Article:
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listen with pleasure to tunes that they know, and can join with in the chorus. Say that our way is only an barmonious Speaking of merry, witty, or soft thoughts, after the poet bas dress’d them in four or five stanzas ; yet undoubtedly these must relish best with people, who have not bestowed much of their time in acquiring a taste for that downright perfeet mufick, which requires none, or very little of the poet's afstance.

MY being well assured, how acceptable new words to known good tunes would prove, engaged me to the making verses for above fixty of tbem, in this and the second volume : about tbirty more were done by some ingenious young gentlemen, who were so well pleased with my undertaking, that they generously lent me their afijtance ; and to them the lovers of sense and mufick are obliged for fome of the best songs in the collection. The rest are such old verses as bave been done time out of mind, and only wanted to be cleared from i be dross of blundering transcribers and printers; such as, The Gaberlunzie man, Muirland Willy, &c. that claim their place in our collection, for their merry images of the low character. THIS eleventh edition in a few years,

and the general demand for the book by persons of all ranks, wherever our language is understood, is a sure evidence of its being acceptable. My

worthy

ix worthy friend, Dr. Bannerman tells me from America,

Nor only do your lays o'er Britain flow.
Round all the globe your happy fonnets go ;
Here thy soft verse, made to a Scottin air,
Are often sung by our Virginian fair.
Camilla's warbling notes are heard no more,
But yield to Last time I came o'er the moar ;.
Hydaspes and Ringldo both give way
To Mary Scot, Tweed-fode, and Mary Gray.

FROM this and the following volume, Mr. Thomfon (who is allowed by all, to be a good teacher and singer of Scots Songs) culled his Orpheus Caledonius, the musick for both the voice and flute, and the words of the songs finely engraven in a folio book, for the use of persons of the highest quality in Britain, and dedicated to the late Queen. This, by the by, I thought proper to intimate, and do my self that justice which the publisher neglected; since be ought to have acquainted bis illustrious list of subscribers, that the most of the songs were mine, the mufick abstracted.

IN my compositions and colleations, I have kept out all smut and ribaldry, that the modest voice and ear of the fair finger might meet with no affront; the chief bent of all my studies being, to gain their good graces : and it Shall always be my care, to ward off these frowns that would prove mortal.to my muse.

Now,

A 5

Now little books, go your ways ; be assured
of favourable reception wherever the sun shines
on the free-born chearful Briton ; steal your
selves into the ladies bosoms. Happy volumes !
you are to live too as long as the song of Ho-
mer in Greek and English, and mix your asbes
only with the odes of Horace. Were it but my

faie; when old and rufled, like you to be again

reprinted, what a curious figure would I appear

on the utmost limits of time, after a thousand

editions ? Happy volumes ! you are secure, but

I must yield; please the ladies, and take care,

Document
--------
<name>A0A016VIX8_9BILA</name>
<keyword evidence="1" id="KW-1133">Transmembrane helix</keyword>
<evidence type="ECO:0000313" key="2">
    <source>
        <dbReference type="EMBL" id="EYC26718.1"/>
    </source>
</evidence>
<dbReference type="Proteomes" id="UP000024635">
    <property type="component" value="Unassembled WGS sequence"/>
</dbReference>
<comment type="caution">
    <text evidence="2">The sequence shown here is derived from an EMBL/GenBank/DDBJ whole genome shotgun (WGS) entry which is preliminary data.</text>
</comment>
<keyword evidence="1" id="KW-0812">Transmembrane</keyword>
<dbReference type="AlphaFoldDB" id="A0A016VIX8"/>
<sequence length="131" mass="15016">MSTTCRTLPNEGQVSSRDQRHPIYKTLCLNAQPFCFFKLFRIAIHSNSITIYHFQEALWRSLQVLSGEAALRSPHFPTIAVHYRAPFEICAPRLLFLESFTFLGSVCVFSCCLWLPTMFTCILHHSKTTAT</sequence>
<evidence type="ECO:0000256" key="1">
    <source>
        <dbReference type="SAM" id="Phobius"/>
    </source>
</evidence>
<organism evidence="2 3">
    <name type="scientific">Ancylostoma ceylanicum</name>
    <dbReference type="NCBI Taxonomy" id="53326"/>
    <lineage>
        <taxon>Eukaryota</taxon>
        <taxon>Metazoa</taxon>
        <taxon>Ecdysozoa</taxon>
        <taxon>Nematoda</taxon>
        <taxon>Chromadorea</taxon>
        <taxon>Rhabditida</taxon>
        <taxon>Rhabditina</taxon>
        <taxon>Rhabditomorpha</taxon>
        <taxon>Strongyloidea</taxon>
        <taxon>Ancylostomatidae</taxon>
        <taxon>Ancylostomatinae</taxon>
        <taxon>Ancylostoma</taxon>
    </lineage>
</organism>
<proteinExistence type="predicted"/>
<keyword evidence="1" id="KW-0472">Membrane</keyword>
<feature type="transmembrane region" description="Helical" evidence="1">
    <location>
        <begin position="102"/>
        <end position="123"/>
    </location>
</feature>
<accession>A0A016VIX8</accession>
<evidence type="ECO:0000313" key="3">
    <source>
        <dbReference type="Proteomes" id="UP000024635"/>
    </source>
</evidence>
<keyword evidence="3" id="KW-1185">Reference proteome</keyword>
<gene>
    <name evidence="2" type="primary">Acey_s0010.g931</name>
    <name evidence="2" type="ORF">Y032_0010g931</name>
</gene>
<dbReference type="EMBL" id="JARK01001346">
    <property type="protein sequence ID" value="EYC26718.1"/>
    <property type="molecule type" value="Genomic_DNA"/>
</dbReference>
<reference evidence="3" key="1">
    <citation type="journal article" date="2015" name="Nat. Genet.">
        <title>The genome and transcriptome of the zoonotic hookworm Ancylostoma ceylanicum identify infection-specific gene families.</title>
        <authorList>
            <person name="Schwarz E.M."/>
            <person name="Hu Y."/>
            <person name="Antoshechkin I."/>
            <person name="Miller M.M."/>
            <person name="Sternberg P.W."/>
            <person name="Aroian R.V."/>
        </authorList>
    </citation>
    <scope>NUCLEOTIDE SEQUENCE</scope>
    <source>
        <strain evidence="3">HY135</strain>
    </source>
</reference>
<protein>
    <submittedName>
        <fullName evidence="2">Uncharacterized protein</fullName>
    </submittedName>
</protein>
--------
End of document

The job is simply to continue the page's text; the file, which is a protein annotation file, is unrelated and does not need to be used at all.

of my fame.

In hopes of this, fearless of coming age,

I ll smile throlife; and when for rhime renown'd,
I'll calmly quit the farce and giddy ftage,

And sleep beneath a flow'ry turf full found.

IN D E X.

Beginning with the first Letter of every Song.

The SONGS mark'd C, D, H, L, M, O, &c. are nevi

Words by different Hands ; X, the Authors unknown ; z, old Songs; Q, old Songs with Additions,

X

A

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A.

Page H, Chloe, thou treasure, thou joy, &c.

34 A lovely lass to a friar came

Ah, Cloris, cou'd I now but fit
As from a rock past all relief
Auld Rob Morris that wins in yon glen
As Sylvia in a forest lay
And I'll o'er the moor to Maggy

64 At Polwart on the green

65 As walking forth to view the plain

60 Ah! why chose tears in Nelly's eyes

88 Ah! the shepherd's mournful fate

89 As I went forth to view the spring

98 Adieu for a while

my native

green plains An I'll away to bonny Tweed fide As early I walk'd on the firit of sweet May 164 Altho' I be but a country lass

169 As I sat at my spinning wheel

171 Adieu the pleasant sports and plays

175 A 6

A south

132

136

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A southland Jenny that was right bonny
As I came in by Tiviot fide
A cock laird fu cadgie
At fecuing day and rising morn
A nymph of the plain
All in the Downs the fleet was moor'd
Ah! bright Belinda, hither fly
Alexis thunn'd his fellow swains
A quire of bright beauties
As charming Clara walk'd alone
Amongit the willows on the grass
A trifling fong ye shall hear
As the snow in valleys lying
Awake, thou fairest thing in nature
Away you rover
A four reformation
As musing I rang'd in a meadow alone
All you that wou'd refine your blood
As down in the meadows I chanced to pass
A cobler there was, and he liv'd in a stall
As I am a friend
Ah! woes me, poor Willy cry'd
As tippling John was jogging on
As after noon, on summer's day
Alexis, how artless a lover
A maid is like the golden oar
A fox may steal your hens, fir
As Dolly was milking of the cows
A woman's ware like china
Aflift your voi'ry, friendly nine

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B.
By a murmuring stream a fair shepherdess lay
Blate Jonny faintly teld fair Jean his mind
Bright Cynthia's power divinely great
By Imooth winding Tay a swain was reclining
Beneath a beech's grateful shade
By the delicious warmness of thy mouth
Beneath a green shade I fand a fair maid

17 24 35 66 71 75

76 Belly's

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